Controversy over the construction of the Shanghai-Hangzhou
magnetic levitation (maglev) train line is continuing following the
release of a report that says the rail link will have minimal
impact on the local environment.
In a website announcement on Friday, the Shanghai government
thanked those who had read the environmental assessment report
released at the start of the year. It promised to invite experts to
research the public opinions, and open a hearing at a later
Residents living along the line complained the report didn't
provide a convincing solution to the environmental problems of
noise and radiation that were raised a year earlier.
The report, compiled by the Shanghai Academy of Environmental
Sciences, focuses on the 31.8-km Shanghai section of the line
connecting Longyang Road with Hongqiao, home to the city's second
The project was suspended in May due to fierce opposition from
those living near the railway over radiation fears, particularly as
the track would be separated from communities along the route by a
greenbelt measuring only 22.5 meters wide.
The new report, published on the Shanghai Environment Online
website, which is co-hosted by State Environmental Protection
Administration (SEPA) and the Shanghai Environmental Protection
Bureau, said the greenbelt buffer zone would remain 22.5 meters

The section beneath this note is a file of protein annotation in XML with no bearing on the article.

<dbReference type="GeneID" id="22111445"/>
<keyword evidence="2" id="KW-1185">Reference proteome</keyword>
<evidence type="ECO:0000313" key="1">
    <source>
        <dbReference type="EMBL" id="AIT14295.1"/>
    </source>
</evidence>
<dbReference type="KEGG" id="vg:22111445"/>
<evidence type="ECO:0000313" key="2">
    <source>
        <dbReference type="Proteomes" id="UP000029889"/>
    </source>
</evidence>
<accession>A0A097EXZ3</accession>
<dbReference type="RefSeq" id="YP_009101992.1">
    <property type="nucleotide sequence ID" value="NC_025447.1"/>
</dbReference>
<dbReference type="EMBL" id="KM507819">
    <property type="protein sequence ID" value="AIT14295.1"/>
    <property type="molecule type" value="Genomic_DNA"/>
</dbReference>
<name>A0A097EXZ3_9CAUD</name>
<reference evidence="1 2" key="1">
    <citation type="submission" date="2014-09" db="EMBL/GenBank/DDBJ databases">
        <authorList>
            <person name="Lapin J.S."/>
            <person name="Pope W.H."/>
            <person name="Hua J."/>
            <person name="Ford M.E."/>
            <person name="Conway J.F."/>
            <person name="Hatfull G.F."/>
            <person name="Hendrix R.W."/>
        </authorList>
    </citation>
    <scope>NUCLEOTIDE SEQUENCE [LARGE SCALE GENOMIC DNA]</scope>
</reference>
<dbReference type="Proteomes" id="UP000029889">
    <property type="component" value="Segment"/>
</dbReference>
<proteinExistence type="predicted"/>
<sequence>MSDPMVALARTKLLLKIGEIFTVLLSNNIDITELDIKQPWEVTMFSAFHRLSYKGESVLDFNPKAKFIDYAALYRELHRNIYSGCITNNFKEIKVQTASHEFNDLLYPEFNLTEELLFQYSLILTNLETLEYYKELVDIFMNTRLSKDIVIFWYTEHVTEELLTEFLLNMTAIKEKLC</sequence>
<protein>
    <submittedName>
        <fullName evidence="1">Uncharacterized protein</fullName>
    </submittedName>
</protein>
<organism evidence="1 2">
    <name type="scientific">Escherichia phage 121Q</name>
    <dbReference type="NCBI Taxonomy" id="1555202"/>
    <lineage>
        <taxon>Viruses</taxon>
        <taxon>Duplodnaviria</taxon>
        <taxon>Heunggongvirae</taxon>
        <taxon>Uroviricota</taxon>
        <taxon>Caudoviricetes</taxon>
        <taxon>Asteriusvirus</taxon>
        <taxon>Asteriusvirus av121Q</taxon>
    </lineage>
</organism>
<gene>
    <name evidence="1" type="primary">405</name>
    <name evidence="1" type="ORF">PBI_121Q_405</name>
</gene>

The website is the only access for the public to get the
low-profile report that was intended to solicit public opinion
until Jan. 15.
Residents living along the line suggested the report should be
open to the public until March 5, and biological, long-term safety
statistics should be included in the findings. They also requested
Zhu Dan, a Shanghai Environmental Protection Bureau official,
said the bureau was still busy collecting public opinion.
In the report, the maximum speed along the Shanghai section of
the route will be limited to 200 kilometers per hour, less than
half of the 450 km per hour planned for the remainder of the line
The report said the maglev line would not affect water and air
quality, and noise pollution could be controlled.
The 35 billion yuan (4.5 billion U.S. dollars) Shanghai-Hangzhou
maglev project using German technology, is designed to cover the
175 km between Shanghai and Hangzhou.
If completed, it will be the world's second commercial
high-speed maglev track. Shanghai operates the world's only
commercial maglev system on a 30-km stretch between Shanghai's
business district and Pudong airport.
(Xinhua News Agency January 19, 2008)